What comes to mind for the Wisdom and Charimsa benefits to refresh, is when proficiency bonus improves, but it would obviously need play testing to see if that's too powerful.

Please, someone take these ideas and run with them like a fun pair of scissors.
 

FrogReaver

Explorer
True. No matter what priorities you assign to different ability scores, certain classes will nearly always favor dumping into particular ability scores. If you want to be good in fighting, you will favor physical stats, if you want to be good in social, you'll favor the mental ones, if you want to be good at exploration, you'll likely favor a balance IMO.

But other than for role-playing, you'll rarely find a super-smart fighter, with something like STR 12, DEX 12, CON 10, INT 17, WIS 14, CHR 12. That is why for experienced players, I prefer rolling scores and doing so IN ORDER. You play what you get. If you want a fighter, play a smart and wise fighter. Or maybe play an intelligent battle-priest?
I also wanted to say that you have found the only other workable solution to having fighters in 5e not dump int. Some variation of roll in order or mostly roll in order.

Maybe even a heres the standard array - roll a d6 to see what position on the array aligns with what stat.

Also swap 1 at the end is generally a good idea with such a method.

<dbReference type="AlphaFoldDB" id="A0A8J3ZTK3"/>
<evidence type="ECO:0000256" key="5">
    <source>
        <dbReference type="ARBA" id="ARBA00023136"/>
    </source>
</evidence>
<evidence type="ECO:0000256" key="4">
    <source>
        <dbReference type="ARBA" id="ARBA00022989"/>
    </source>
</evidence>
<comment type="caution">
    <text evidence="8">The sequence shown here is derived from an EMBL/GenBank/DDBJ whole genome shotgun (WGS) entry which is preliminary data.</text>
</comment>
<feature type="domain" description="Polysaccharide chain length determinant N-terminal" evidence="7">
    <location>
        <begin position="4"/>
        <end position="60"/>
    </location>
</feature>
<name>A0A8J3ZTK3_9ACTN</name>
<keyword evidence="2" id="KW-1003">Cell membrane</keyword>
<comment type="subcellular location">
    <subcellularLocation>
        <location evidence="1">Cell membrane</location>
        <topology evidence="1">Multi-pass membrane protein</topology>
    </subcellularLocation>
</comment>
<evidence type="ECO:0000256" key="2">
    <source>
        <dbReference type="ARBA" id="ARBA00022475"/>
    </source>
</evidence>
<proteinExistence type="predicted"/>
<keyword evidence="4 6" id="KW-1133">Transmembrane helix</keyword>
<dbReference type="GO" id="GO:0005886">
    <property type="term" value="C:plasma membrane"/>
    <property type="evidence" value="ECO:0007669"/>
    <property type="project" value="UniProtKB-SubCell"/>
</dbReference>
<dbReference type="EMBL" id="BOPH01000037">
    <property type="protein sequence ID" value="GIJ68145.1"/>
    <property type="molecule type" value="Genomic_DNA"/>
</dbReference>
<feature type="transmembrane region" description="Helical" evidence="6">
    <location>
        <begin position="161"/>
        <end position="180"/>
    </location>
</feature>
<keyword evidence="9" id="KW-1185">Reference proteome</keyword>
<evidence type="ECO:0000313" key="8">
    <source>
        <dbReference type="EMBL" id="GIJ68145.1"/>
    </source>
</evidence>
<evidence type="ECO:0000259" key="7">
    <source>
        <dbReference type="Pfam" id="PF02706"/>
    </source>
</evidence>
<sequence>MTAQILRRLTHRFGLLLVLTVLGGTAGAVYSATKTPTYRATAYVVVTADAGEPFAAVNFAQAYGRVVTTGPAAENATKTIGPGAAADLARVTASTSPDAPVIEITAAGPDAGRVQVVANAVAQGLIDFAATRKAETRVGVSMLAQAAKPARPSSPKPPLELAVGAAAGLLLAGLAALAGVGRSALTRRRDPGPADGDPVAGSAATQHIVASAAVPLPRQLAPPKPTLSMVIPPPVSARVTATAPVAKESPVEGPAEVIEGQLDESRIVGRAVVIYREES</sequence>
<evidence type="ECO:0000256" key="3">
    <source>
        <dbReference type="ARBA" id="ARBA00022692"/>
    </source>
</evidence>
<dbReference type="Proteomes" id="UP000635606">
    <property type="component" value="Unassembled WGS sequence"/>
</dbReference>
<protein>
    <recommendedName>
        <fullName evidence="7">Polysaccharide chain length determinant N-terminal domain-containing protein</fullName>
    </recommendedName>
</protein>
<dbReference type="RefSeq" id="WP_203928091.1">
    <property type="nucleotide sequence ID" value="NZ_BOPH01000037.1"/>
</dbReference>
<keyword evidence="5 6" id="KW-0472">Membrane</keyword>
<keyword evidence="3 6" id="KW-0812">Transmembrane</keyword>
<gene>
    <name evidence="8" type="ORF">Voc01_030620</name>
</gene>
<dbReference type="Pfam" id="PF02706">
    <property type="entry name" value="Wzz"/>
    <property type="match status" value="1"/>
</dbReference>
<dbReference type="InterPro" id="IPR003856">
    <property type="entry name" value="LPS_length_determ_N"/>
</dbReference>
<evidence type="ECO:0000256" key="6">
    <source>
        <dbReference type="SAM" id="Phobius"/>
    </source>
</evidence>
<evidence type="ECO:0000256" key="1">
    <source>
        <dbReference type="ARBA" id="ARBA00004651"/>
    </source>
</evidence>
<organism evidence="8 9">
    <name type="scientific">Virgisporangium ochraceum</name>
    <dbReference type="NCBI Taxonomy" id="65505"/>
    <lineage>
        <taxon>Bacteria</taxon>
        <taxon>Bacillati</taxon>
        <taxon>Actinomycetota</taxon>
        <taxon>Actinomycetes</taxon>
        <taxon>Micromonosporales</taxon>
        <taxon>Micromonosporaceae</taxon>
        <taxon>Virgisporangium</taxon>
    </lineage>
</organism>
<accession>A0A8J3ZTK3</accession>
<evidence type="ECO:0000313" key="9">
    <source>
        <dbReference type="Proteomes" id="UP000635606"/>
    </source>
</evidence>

The only alternative is to is to make int based subclasses etc for all classes. Possibly even a few more int classes could help as you can’t dump int to multiclass into a class with int
 

FrogReaver

Explorer
One fun perk to give to int might be a deduction skill “Sherlock Holmes skill” where you can roll to see if you figured something out that you didn’t previously know based on what appears to everyone else to be unimportant information.
 

dnd4vr

Explorer
I also wanted to say that you have found the only other workable solution to having fighters in 5e not dump int. Some variation of roll in order or mostly roll in order.

Maybe even a heres the standard array - roll a d6 to see what position on the array aligns with what stat.

Also swap 1 at the end is generally a good idea with such a method.

The only alternative is to is to make int based subclasses etc for all classes. Possibly even a few more int classes could help as you can’t dump int to multiclass into a class with int
When I do use rolling in order, I generally allow 7 rolls and the player can remove one. The rest shift positions to fill up the gap.

Sometimes I allow players to subtract up to 3 points from one stat to add the same number to another.

For example: 13, 7, 15, 11, 10, 12, 16

The player removes the 7 and would have 13, 15, 11, 10, 12, 16.

If you add the second option, he might remove 3 from the 16 and add it to the 11, resulting in 13, 15, 14, 10, 12, 13.

Would make a nice character IMO. Oddly enough, the 10 ended up in INT LOL! :)
 

Yaarel

Explorer
The absent minded professor springs to mind
The absent minded professor is misunderstood. Its not that they cant keep track of social events or clothing fashions, its that they dont care. They are busy doing other things that are more interesting to them.

In any case, they have high skill bonuses, not necessarily high ability bonuses.
 

Xeviat

Explorer
Pointing out checking on who will benefit from added abilities is a good way to make sure it isn't powering up the wrong characters.